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Despite what you may see on television, the meme of the hyper-sexualized black folk – be it buck or Jezebel – only exists in the distorted minds of white folks.

Thanks to our religious indoctrinations, black folks are some of the most puritanical yet sexually confused people any side of the colorlines. That’s a pretty huge statement, considering the vast richness of the black Disapora. But consider for a second the world of dancehall, which produces some of the most freaky music and dances on the planet, yet is still scared to lick the pum-pum.

However, that all might be evolving according to the Jamaica Star, as up-and-coming dancehall artist J Amsterdam is the first artist of the genre to record and release songs admitting to being a cookie monster. From the Jamaica Star:

According to the Portmore-based singjay, who is currently promoting oral sex in his single Gyal Come Wine Inna Mi Face, he is the Messiah for oral sex practitioners.“Dancehall has reached a place where it is now ripe for a male artiste to come out and explicitly reveal his liking and preference for oral sex because a lot of females in the dancehall space and clubs are enjoying getting oral sex. I consider myself the Messiah for the freaks. There is a stereotype in dancehall. That is why many male artistes who are doing oral sex don’t have the courage to come out, but I have the courage. I am a strong, motivated person, and that is why I decided to come out to express my preference for that lifestyle because it is a good lifestyle and it is a trendy topic in dancehall,” J Amsterdam said.”

That is very feminist of J Amsterdam.

As the Star reports, J Amsterdam cites Vybz Kartel as his reason for coming out of the muff-diving closet and feels relieved that he can finally share with the world his collection of pro-licky ballads, including “Tongue Ring,” “No Panty Day” and my personal favorite (although I never heard a single note), “Please Put Your Chocolate in My Mouth.” The Star also reports that J Amsterdam doesn’t care about whatever potential backlash he might receive from his anti-pearl digging brethren, telling the Star (in a very risque way):

“How can you not love a woman in a very short mini-skirt and you walking on your knees and able to just creep up from behind her and give her a doggy style (oral sex). that’s like the slammer – having that big chocolate booty twerking in your face,” J Amsterdam said with a laugh.”

Dancehall music’s hesitation towards kneeling at the alter has been well-discussed (particularly among the lady-folk) and documented. In the essay Kinky Reggae: The Agony And The Ecstasy Of Sex in Jamaica, Frederick R Dannaway, a Jamaican music scholar, writes that while the islands various riddims have a long history with overt displays of sexuality, the music has been preoccupied mainly with heterosexual and male-centered sex. He cites old soundsystem tapes from the mid-80s, which often featured loud, boastful declarations of “no battyman” and “no licky, licky.” Dannaway writes that those anti-oral sex and gay man choruses were not just a protest to what was considered ‘deviant’ biblical sex acts, but the influx of Western, particularly American, sentiment creeping in the country. The latter, of course, is cited as the reason behind the island’s sexual tourist industry, which commodified poverty in favor of white Westerners visiting in search of “hedonistic” and often illegal sex. As Dannaway suggests, so much of what was presented as sexuality, at least in popular culture, was shaped in response to what was seen as an overreaching form of western imperialism. And by the ’90s, the misguided pushback had reached fever pitch, with popular artists like Shabba Ranks leading the charge. His song “Dem Bow,” would become the clarion call for dancehall artists to not only reject homosexual acts, but view oral sex given to women as contrary to the natural order of things (in particular, the belief that a giving a woman pleasure was the equivalent of bowing or submitting to her socially).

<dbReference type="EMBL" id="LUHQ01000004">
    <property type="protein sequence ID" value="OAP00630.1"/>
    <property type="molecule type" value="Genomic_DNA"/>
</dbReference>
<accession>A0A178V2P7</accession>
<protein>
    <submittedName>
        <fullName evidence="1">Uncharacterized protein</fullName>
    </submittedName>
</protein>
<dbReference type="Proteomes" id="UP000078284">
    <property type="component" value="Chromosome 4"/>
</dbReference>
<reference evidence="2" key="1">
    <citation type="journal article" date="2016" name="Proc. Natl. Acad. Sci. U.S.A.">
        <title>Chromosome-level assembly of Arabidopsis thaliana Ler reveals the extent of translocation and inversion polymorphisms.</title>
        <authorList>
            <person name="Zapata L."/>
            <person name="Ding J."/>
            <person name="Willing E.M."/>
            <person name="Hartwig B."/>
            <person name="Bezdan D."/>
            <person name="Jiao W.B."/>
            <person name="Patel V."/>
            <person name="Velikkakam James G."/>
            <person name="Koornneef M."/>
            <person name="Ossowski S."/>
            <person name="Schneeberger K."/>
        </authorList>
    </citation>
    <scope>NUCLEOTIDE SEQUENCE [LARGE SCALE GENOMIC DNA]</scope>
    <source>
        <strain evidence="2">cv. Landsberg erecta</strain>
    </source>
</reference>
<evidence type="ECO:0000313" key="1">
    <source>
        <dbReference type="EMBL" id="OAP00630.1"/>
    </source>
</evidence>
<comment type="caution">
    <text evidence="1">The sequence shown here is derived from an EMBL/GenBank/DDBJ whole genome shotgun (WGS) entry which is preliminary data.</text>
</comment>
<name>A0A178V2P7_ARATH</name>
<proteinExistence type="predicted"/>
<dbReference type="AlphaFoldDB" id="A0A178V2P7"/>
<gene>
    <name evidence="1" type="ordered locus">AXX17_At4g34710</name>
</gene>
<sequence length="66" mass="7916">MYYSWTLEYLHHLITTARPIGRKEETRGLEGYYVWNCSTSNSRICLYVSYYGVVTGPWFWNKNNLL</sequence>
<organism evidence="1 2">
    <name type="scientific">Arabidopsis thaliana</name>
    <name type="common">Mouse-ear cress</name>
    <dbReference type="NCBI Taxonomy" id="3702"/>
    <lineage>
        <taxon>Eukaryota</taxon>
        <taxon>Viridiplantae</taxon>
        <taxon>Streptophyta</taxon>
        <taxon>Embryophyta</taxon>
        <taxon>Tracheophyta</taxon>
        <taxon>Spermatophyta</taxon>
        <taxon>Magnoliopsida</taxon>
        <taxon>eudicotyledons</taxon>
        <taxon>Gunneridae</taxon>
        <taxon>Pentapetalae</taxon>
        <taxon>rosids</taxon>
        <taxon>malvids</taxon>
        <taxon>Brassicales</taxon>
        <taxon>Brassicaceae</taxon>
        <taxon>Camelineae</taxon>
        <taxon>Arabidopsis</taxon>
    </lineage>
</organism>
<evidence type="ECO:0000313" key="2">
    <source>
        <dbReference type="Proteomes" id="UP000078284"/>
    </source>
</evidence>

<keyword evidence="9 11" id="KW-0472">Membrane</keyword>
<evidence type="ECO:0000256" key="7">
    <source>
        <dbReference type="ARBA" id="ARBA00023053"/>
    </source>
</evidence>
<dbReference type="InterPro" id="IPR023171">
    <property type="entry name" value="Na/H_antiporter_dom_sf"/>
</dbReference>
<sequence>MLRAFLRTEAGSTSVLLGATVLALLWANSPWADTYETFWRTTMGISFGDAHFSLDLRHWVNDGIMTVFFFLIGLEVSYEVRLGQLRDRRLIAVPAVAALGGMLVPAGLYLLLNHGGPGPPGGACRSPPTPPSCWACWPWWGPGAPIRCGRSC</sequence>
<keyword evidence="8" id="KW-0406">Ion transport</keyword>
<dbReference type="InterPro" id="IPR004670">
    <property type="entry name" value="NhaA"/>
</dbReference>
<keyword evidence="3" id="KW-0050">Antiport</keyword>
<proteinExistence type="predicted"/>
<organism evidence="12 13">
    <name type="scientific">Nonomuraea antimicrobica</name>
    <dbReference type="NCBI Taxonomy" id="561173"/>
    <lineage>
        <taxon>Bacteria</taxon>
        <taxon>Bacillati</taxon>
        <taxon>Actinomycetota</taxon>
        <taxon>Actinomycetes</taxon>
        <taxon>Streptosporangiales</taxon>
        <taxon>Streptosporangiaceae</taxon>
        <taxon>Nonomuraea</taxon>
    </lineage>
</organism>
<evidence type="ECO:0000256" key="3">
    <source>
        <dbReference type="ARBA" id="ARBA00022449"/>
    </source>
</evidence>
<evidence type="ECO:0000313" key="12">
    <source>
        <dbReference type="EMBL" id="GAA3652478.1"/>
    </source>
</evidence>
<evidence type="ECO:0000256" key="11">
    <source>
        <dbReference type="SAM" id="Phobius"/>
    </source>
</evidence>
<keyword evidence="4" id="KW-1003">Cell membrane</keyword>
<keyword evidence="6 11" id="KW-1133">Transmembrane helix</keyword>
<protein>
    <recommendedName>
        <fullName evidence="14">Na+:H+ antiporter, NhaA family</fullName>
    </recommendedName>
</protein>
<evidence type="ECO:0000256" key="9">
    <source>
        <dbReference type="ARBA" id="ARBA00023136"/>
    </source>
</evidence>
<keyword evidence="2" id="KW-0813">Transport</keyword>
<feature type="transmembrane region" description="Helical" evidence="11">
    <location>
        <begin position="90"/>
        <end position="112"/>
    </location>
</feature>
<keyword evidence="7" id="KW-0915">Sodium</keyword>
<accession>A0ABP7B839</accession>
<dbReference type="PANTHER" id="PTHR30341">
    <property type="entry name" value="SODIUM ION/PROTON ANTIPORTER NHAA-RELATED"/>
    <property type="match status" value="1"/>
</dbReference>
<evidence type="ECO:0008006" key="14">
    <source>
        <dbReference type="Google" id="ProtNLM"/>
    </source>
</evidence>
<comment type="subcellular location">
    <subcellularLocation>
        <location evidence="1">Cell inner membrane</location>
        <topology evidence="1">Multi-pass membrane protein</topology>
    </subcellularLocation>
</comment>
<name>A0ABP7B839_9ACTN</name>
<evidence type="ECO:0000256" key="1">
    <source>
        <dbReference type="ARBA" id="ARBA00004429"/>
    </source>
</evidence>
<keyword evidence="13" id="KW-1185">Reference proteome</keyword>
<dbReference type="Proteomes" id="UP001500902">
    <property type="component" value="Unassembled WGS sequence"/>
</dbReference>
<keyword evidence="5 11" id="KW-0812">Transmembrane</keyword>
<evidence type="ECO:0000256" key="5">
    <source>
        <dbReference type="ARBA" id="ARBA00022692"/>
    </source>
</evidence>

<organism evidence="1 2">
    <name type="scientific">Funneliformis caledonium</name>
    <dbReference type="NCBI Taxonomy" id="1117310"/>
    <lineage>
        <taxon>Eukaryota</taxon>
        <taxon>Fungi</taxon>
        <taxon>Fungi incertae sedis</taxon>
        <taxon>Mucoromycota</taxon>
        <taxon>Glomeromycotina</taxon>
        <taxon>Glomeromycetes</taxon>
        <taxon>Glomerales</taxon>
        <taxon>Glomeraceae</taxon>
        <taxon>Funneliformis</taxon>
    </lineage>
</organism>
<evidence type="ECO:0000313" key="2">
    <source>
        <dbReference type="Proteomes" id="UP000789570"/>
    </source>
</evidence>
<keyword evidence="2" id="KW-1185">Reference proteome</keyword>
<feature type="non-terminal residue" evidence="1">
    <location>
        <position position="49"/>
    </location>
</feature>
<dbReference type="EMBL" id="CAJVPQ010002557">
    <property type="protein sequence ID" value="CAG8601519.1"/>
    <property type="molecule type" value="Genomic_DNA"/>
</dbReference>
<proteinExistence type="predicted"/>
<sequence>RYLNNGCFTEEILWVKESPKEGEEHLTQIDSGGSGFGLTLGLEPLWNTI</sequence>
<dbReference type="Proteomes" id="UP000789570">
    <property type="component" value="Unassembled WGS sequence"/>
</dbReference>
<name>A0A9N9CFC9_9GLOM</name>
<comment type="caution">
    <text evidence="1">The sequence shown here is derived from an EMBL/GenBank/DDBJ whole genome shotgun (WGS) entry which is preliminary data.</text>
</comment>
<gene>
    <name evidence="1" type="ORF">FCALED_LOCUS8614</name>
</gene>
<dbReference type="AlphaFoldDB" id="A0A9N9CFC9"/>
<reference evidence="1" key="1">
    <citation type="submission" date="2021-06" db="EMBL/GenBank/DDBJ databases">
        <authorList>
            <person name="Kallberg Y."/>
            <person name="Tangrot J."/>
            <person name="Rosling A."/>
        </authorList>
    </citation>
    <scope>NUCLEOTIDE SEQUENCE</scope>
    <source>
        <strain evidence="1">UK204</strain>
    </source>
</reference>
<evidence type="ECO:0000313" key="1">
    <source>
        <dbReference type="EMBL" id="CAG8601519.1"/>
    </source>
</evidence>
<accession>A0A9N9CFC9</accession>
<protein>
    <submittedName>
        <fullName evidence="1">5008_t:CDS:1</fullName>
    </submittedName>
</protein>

As Dannaway writes:

As psychologists have noted of the macho symbolism of guns, the refusal to bow is similar in its context of the masculine lowering itself to ‘service’ another, man or woman. The badman culture of Jamaica then must be seen in this light, not as apologist but for context, as reflecting a complex situation of religion and manhood.”

But according to this old article in the Jamaica Star, dancehall music in particular is going through something of a sexual liberation with female artists, including CéCile, Tiana and Angelina blazing the trails downtown with oral-loving songs like “Head Mistress,” “Do It To Me Baby” and “Freaky Gal.”

And as this in-depth investigative report from the Jamaica Observer suggests, Jamaican men even outside of the dancehall scene might too be ready to reclaim their sexuality from the white gaze. Not only has the sexual act gained in popularity, but even the average man on the street has no problem talking about his love for the lickety-split. As one satisfied customer tells the paper, “I chew up dat bad, bad. mek she feel good..”

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